2008-05-15

    The synthesis and characterization of a rhodium complex, [Rh(S{sub 2}CNEt{sub 2}){sub 2}] is described. The complex was thermolysed at a high temperature (280 deg. C) in the presence of capping agent, hexadecylamine (HDA) to form Rh{sub 2}S{sub 3} nanoparticles. Rod-shaped Rh{sub 2}S{sub 3} nanoparticles with an average length of 26.7 nm and an average breadth of 7.8 nm were synthesized. The complex was also used as a single molecule precursor for the deposition of Rh{sub 2}S{sub 3} thin films on a glass substrate at 350 deg. C and 450 deg. C using the Aerosol Assisted Chemical Vapour Deposition (AACVD) technique. The resultant thin films showed temperature dependent morphologies and showed (0 2 2), (4 1 1) and (6 1 1) lattice planes characteristic of to the orthorhombic Rh{sub 2}S{sub 3} phase. X-ray diffraction and scanning electron microscopy techniques were used to characterize the films.

  13. The UV Plasmonic Behavior of Distorted Rhodium Nanocubes

    Directory of Open Access Journals (Sweden)

    Yael Gutiérrez

    2017-12-01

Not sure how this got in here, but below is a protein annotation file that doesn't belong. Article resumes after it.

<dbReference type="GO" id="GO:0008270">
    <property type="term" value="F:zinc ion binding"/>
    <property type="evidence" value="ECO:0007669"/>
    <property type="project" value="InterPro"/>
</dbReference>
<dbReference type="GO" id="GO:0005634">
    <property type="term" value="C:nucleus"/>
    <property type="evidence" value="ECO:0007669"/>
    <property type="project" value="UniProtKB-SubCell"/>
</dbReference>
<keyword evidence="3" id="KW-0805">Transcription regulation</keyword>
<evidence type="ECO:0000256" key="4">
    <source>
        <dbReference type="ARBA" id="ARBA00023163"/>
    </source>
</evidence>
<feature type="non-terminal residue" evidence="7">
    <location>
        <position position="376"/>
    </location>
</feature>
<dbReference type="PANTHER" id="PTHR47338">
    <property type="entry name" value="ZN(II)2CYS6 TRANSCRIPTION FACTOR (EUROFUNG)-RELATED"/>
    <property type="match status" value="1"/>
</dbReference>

Full Text Available For applications of surface-enhanced spectroscopy and photocatalysis, the ultraviolet (UV plasmonic behavior and charge distribution within rhodium nanocubes is explored by a detailed numerical analysis. The strongest plasmonic hot-spots and charge concentrations are located at the corners and edges of the nanocubes, exactly where they are the most spectroscopically and catalytically active. Because intense catalytic activity at corners and edges will reshape these nanoparticles, distortions of the cubical shape, including surface concavity, surface convexity, and rounded corners and edges, are also explored to quantify how significantly these distortions deteriorate their plasmonic and photocatalytic properties. The fact that the highest fields and highest carrier concentrations occur in the corners and edges of Rh nanocubes (NCs confirms their tremendous potential for plasmon-enhanced spectroscopy and catalysis. It is shown that this opportunity is fortuitously enhanced by the fact that even higher field and charge concentrations reside at the interface between the metal nanoparticle and a dielectric or semiconductor support, precisely where the most chemically active sites are located.